In this tutorial, we will learn about InnoDB Storage Engine in MySQL. The support for the InnoDB storage engine is a standard feature in MYSQL database.
The InnoDB storage engine manages tables that have the following characteristics:
The InnoDB table is represented on disk by an *.ibd file format in the database directory using InnoDB tablespace. A tablespace is a logical single storage area made up of one or more files or partitions on the disk. By default, it uses a single tablespace that is shared by all database tables. Tablespace storage format is portable.
We can configure InnoDB to create each table with its own tablespace.
mysql> SHOW VARIABLES LIKE ‘%innodb%’;
InnoDB storage engine supports foreign keys and referential integrity, including cascaded deletes and updates,multi-versioning concurrency control (MVCC) and Row-level locking.
This InnoDB storage engine supports transactions, with COMMIT and ROLLBACK. It also provides full ACID compliance. This storage engine manages a set of InnoDB-specific log files that contain information about ongoing transactions. As a client performs a transaction, the changes that it makes are held in the log file. The more recent log contents are cached in memory. Normally, the log buffer is written and flushed to log files on disk at transaction commit time. We can also configure this to take place periodically.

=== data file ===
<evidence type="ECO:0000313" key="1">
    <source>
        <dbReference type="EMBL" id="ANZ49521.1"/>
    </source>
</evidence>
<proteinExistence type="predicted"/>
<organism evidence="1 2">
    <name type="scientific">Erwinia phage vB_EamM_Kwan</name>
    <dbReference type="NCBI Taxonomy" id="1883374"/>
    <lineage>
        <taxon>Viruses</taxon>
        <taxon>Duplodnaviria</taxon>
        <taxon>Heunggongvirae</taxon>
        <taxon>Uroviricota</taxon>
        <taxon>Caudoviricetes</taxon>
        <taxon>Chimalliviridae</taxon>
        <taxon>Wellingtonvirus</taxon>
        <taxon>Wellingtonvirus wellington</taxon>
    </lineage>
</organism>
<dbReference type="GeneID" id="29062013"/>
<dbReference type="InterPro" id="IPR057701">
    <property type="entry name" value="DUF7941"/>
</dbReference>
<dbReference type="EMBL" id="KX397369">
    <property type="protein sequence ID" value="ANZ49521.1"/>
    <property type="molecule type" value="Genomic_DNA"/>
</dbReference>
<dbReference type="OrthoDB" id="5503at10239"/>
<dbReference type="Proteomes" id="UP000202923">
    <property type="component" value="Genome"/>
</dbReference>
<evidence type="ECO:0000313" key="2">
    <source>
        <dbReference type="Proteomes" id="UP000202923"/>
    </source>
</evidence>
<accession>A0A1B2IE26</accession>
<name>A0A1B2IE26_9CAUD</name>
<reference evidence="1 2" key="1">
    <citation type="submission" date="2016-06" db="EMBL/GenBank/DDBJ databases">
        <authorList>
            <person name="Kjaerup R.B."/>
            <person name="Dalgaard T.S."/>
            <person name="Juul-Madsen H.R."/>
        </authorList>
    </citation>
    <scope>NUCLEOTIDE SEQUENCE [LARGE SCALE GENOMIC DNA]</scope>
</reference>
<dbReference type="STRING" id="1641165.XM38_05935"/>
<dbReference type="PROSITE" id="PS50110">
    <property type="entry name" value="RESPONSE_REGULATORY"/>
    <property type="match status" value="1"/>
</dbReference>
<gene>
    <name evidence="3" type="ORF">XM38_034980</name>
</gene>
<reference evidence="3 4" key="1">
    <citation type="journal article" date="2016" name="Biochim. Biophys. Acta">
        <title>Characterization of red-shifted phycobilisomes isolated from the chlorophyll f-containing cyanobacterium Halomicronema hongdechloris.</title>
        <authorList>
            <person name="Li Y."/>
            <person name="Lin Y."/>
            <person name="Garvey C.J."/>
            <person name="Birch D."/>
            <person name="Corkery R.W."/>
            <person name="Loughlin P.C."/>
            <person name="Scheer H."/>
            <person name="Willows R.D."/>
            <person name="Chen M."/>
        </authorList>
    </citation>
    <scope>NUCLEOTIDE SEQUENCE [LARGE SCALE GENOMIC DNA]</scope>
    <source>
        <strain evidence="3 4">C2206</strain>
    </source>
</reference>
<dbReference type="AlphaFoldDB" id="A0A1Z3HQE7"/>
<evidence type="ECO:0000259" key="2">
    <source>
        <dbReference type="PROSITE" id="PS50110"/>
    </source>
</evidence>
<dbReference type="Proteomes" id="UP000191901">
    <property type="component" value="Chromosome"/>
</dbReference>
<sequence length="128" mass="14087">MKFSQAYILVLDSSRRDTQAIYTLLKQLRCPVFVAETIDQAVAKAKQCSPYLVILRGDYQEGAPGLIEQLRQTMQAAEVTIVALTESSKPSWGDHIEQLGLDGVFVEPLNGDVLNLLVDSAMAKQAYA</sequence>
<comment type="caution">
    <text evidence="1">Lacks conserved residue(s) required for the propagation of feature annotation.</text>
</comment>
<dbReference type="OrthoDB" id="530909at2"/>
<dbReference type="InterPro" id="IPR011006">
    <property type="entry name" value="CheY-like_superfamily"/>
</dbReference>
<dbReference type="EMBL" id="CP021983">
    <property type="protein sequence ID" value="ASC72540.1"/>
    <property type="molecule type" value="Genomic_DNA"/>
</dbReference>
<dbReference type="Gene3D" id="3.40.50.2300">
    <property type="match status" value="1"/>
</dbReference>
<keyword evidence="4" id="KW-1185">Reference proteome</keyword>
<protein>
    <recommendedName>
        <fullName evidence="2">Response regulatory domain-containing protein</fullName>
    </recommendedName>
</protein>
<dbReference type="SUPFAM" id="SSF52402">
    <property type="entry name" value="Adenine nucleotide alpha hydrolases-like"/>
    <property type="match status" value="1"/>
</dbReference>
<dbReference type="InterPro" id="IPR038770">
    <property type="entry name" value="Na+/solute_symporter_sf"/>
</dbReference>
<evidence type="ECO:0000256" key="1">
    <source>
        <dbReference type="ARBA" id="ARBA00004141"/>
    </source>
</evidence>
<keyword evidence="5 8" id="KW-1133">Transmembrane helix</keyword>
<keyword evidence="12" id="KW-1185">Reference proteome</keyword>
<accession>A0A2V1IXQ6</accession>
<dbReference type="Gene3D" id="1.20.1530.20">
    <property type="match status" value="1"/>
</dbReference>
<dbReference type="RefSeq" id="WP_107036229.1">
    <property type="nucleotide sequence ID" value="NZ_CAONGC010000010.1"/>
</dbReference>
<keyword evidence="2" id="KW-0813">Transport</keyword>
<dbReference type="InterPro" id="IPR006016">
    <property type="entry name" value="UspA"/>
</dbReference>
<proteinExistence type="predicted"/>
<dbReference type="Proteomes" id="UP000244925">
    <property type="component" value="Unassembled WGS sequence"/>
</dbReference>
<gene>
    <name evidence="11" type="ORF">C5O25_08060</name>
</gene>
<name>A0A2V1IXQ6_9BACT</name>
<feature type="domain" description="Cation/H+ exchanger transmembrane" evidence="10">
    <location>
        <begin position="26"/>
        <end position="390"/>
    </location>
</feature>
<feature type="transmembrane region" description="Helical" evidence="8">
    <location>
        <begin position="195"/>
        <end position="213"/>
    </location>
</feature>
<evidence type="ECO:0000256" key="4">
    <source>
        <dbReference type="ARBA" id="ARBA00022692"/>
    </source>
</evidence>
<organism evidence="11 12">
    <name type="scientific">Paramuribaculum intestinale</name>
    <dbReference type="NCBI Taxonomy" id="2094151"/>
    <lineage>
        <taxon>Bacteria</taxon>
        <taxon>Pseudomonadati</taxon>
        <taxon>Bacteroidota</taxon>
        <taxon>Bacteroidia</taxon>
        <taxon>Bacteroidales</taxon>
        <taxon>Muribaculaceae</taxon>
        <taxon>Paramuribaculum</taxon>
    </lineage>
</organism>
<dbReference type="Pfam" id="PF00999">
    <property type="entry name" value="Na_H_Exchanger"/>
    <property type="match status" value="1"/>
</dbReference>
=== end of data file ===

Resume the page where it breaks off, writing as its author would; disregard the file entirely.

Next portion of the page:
It also provides auto-recovery after a crash of the MySQL server or the host on which the server runs. If a crash occurs while the tables are being modified, the log files are used for auto-recovery: when the MySQL server restarts, it reapplies the changes recorded in the redo logs, to ensure that the tables reflects all committed transactions.
When we create a table, we can choose what storage engine to use. We can use the ENGINE=InnoDB option in the CREATE TABLE statement to create table using the InnoDB engine.
For example, the following statement creates table using the option:
mysql> CREATE TABLE demotable (
-> id INT NOT NULL,
-> name CHAR(40) NOT NULL
-> ENGINE = InnoDB;
Query OK, 0 rows affected (0.08 sec)
When we create a table WITHOUT using the ENGINE option to specify a storage engine,
the MySQL server creates the table using the default storage engine.
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